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1 in 3 coronavirus patients develop mental disorders: Study

coronavirus patients

Every 1 in 3 coronavirus patients suffer from neurological and psychiatric disorders after being diagnosed with the viral infection. 

Researcher at Oxford University had claimed that most Coronavirus patients suffer from neurological and psychiatric disorders six months after being diagnosed with the viral infection. 

According to a study titled “Neurological and Psychiatric Outcomes in COVID-19 Survivors” published recently in the Lancet Psychiatry journal, 1 out of 3 Coronavirus patients develop neurological or psychiatric disorders during the six months after the diagnosis of COVID-19. 

According to the study, the Oxford University researchers, in collaboration with TriNetX, a global health research network for healthcare organizations analyzed the electronic health records of over 236,000 coronavirus patients who were diagnosed between 20th January 2020 and 31st December 2020. 

The result showed that that 34% of the COVID-19 survivors experienced intracranial hemorrhage, ischaemic stroke, parkinsonism, Guillain-Barré syndrome, nerve, nerve root, and plexus disorders, myoneural junction and muscle disease, encephalitis, dementia, psychotic, mood, and anxiety disorders (grouped separately), substance use disorder, and insomnia within 6 months after the initial diagnosis.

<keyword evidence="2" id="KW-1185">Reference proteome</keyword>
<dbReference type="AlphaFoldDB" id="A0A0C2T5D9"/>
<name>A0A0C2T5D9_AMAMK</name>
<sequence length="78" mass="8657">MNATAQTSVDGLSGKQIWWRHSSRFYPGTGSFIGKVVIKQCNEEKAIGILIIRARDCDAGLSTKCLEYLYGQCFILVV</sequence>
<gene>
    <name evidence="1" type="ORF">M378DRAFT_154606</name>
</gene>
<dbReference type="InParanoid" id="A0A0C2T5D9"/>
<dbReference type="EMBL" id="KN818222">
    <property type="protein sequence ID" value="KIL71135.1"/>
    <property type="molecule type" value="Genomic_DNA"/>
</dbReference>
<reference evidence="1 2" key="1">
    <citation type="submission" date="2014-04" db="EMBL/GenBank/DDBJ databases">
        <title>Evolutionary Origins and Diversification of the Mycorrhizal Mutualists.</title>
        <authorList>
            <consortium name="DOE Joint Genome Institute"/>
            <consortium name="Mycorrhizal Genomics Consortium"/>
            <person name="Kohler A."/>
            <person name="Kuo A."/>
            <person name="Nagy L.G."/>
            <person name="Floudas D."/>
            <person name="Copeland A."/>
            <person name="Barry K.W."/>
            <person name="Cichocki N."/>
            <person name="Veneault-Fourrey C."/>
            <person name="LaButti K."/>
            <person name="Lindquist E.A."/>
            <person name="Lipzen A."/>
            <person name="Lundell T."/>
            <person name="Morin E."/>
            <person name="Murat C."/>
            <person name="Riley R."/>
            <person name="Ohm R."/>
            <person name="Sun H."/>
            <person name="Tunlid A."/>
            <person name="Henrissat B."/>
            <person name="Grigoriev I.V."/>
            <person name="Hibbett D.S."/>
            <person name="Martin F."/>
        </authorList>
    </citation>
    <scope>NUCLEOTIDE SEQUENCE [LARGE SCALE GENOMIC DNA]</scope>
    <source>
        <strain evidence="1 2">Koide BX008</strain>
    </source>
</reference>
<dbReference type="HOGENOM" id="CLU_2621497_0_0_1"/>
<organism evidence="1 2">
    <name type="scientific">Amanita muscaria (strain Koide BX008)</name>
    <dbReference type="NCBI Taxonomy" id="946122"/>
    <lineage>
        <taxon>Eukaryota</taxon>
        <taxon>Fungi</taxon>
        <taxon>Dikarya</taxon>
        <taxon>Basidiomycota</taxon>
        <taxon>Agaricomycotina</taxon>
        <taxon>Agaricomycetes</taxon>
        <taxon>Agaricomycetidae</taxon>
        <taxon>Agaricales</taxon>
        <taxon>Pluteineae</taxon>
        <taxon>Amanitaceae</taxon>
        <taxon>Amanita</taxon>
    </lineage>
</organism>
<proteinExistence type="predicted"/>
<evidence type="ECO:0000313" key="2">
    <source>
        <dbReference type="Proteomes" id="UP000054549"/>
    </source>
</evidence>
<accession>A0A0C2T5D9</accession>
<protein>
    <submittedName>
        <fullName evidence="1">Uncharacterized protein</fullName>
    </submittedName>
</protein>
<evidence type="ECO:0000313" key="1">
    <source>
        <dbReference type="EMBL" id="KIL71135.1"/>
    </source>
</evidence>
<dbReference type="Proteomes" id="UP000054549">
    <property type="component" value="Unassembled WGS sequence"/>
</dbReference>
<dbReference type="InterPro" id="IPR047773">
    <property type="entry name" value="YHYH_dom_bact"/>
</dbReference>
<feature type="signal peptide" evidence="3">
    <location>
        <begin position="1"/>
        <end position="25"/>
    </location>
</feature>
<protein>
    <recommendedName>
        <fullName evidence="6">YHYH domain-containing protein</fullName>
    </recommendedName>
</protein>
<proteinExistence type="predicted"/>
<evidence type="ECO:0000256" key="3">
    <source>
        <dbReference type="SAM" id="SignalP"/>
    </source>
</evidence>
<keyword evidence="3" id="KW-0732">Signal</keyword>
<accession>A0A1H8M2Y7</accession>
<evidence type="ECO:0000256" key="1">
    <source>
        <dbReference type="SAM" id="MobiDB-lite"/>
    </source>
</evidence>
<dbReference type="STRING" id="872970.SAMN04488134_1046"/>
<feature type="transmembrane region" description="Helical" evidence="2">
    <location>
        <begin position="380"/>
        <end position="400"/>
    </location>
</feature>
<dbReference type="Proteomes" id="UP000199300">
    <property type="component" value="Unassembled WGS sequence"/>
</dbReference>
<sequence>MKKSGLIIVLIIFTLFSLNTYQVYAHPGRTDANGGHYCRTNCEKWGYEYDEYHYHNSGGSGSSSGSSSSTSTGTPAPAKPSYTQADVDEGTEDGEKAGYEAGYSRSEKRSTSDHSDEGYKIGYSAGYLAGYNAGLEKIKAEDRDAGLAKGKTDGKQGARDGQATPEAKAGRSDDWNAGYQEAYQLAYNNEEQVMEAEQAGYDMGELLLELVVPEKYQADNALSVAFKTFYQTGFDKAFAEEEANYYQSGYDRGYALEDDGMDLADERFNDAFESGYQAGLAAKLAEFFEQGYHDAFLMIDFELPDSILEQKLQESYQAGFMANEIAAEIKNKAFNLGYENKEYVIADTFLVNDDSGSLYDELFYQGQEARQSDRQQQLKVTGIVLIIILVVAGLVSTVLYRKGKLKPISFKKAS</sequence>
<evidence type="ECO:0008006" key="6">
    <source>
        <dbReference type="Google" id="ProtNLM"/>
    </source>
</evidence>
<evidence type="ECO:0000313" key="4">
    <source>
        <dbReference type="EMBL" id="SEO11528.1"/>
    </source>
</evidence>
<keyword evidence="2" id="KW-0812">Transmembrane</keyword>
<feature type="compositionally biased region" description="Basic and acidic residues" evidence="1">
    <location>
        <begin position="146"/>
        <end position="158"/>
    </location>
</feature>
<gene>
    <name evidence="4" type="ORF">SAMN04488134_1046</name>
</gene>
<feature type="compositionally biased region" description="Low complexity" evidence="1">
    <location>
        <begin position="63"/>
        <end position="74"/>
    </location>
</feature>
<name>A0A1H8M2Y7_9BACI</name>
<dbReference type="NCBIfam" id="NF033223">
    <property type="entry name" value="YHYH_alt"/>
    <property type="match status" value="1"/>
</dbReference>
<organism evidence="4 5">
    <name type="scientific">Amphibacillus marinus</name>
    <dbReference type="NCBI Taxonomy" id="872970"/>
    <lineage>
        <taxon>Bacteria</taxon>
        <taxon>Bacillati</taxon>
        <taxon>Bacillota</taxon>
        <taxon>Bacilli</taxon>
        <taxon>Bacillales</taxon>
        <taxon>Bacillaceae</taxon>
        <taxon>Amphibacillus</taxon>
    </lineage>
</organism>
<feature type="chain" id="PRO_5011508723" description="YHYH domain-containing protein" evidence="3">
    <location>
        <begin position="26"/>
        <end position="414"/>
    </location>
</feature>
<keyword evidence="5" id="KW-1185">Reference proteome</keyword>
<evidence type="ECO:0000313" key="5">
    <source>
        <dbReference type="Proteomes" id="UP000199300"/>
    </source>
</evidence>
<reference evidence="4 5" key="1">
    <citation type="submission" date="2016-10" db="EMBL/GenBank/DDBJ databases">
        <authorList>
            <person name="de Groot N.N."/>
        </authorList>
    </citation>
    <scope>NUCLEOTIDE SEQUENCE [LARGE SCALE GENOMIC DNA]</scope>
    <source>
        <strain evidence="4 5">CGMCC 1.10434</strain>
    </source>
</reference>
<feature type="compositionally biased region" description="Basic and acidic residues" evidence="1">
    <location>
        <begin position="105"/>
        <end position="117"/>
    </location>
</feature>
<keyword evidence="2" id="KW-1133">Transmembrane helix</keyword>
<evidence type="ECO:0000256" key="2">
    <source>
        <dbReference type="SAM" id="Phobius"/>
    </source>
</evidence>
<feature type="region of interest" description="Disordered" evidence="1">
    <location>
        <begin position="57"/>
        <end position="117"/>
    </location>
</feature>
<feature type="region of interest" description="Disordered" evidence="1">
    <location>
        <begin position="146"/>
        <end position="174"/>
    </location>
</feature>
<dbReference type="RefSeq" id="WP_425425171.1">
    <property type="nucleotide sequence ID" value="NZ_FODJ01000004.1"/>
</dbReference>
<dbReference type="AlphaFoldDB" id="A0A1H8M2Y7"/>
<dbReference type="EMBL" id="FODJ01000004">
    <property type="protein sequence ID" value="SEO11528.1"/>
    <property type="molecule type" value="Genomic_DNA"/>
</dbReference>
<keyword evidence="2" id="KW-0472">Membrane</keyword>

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Maxime Taquet, Professor at Oxford University’s Department of Psychiatry and lead investigator of the study has said that neurological diseases and psychiatric disorders have become more common after coronavirus than after flu or other respiratory infections. 

He expressed fear that the Covid pandemic could produce a wave of neurological and psychiatric problems worldwide. 

As per the similar study published in November in 2020, claimed that 1 out of 5 or 20% of Covid patients develop psychiatric disorders such as anxiety, depression, insomnia, and dementia during the first 14 to 90 days after getting diagnosed of coronavirus.  

The study also claimed that people with a pre-existing mental illness are 65% more likely to be diagnosed with COVID-19 than those without. 

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